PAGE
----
The idea is that you lay down large sheets of plastic and seal it above bare dirt after tilling. As the ground warms, those pesky weeds start sprouting and then they suffocate and boil to death as the oxygen-less ground heats to temps above 100 degrees over the next 4-6 weeks.
Before the newspaper/cardboard jihads come after me: Yes, I know that you can use newspaper and cardboard to kill weeds, and I’ve used it to a small degree in years past, but it’s totally impractical for early-season gigantic gardens in windy climates. That shit blows everywhere. And my garden is 2,000+ square feet.
So I set to work.
I actually had a couple hundred yards of plastic from an earlier attempt to do a winter garden. I studied my garden plan and found, with relief, that almost every row that wouldn’t be planted immediately, as in the next week or so, seemed to fall into categories that could benefit and accommodate the time required for solarization. Armed with landscape pins, I unrolled the plastic and staked it down. This sounds easier than it was.
In fact, it was a pain in the ass. But worth it.
I guess the condensation under the plastic is a good sign, right? That means it’s airtight? (Those little rocks — I threw those on there to keep the air pockets down while I was sealing the edges.) Because otherwise any of the moisture coming up out of the ground would be drying out? (Am I now one of those pathetic women who, like, always speaks in questions?)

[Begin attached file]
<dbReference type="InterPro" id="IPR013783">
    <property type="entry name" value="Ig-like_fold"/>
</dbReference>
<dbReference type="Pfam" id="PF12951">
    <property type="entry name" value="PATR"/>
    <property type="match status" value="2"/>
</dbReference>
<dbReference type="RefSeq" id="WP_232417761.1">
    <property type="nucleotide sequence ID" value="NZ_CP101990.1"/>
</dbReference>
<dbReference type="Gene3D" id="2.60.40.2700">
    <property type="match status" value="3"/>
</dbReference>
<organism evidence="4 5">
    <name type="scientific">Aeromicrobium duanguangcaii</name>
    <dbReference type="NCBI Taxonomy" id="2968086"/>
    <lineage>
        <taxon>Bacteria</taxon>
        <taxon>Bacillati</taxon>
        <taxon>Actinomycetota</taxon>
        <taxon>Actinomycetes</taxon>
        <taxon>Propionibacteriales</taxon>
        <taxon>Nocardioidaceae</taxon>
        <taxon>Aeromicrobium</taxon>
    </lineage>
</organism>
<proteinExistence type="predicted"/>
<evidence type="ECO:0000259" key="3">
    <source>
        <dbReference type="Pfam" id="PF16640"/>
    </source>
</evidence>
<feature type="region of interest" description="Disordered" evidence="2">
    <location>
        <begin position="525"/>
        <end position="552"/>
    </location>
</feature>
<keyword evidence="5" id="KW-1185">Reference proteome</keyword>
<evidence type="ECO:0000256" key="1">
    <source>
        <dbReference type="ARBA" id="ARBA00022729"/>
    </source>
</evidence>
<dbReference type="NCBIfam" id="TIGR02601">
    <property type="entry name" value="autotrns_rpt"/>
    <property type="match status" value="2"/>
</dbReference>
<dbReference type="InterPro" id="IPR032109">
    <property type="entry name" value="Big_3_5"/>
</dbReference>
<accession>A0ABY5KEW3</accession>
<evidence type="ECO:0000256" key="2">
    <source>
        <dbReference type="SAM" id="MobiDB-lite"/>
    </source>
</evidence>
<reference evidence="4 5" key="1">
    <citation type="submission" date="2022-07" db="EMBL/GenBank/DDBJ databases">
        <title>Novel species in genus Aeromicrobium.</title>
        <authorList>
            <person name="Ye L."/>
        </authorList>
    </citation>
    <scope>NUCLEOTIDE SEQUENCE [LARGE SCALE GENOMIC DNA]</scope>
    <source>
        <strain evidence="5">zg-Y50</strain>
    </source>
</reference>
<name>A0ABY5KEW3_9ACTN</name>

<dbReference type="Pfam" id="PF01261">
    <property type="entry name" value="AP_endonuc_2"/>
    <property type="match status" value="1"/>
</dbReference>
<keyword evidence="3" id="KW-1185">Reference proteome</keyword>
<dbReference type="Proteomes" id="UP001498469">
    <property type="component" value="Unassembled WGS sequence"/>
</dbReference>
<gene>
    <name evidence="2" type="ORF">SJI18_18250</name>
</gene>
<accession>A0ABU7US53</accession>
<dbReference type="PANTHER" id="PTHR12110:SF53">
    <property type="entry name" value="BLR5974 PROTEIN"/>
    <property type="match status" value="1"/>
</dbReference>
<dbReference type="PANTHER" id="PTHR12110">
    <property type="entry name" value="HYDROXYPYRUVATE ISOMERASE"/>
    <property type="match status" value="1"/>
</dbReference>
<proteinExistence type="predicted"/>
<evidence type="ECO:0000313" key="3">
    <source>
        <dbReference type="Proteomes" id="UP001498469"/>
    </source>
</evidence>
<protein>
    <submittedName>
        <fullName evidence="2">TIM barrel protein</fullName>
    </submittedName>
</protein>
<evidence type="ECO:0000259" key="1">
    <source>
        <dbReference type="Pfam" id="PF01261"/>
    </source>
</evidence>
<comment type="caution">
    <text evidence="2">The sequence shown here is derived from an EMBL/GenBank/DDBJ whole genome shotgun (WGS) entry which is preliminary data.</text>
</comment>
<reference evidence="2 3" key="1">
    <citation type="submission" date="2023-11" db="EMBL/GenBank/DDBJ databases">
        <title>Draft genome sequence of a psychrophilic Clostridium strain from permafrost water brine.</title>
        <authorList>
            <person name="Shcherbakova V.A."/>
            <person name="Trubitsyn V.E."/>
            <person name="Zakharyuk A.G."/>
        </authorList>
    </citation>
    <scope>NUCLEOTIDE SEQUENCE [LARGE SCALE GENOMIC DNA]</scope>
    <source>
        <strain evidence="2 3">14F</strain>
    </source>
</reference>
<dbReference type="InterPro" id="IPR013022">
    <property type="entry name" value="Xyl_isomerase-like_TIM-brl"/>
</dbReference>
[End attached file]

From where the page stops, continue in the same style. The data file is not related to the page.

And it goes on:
The entire job took about a day and half because I wanted to get it perfect, or as perfect as possible. As I’ve mentioned earlier, I’m pretty tired of looking like a dumbass. If I’m going to be ridiculed by neighbors for trying to grow organic, I better finally at least start looking like I sort of know what I’m doing!
A lot of people use bricks or concrete blocks to hold down the plastic, but I don’t have the access or muscle to for those methods. Instead, I pinned down the corners and used rocks to weigh down the centers of sheets because the wind kept catching it. The next day, I shoveled dirt around all the perimeters to permanently seal it.
My favorite old-timers stopped by and watched me work. “Whatchya doin’?” they asked.
I almost didn’t want to explain myself. “Solarization.” Nothing. “It’s, uh, an organic weed suppression method,” I said meekly, then scrambled for a subject change to an interesting NPR story I’d just been listening to.
“Oh. PBS, huh?” they asked slowly. Eyebrows lifted.
I just laughed. What else is there? I pointed to the plastic. “Supposedly, this’ll kill all the weeds that try to come up and then when I take it off in May to plant corn and beans, they won’t have to compete so hard and they’ll have a head start.”
They nodded slowly. I braced myself for an all-too-familiar lecture about how dumb I am for not using modern chemical-based weed-control methods. But they surveyed the garden through pinched eyes and looked back at me and said, “That’s sorta how we did it back in the old days. Works good.”
How about that? I finally got me some Missourian old-timer approval! This city mouse might not be a lost cause after all.
So now what?
Now we wait.
Die, weeds, die!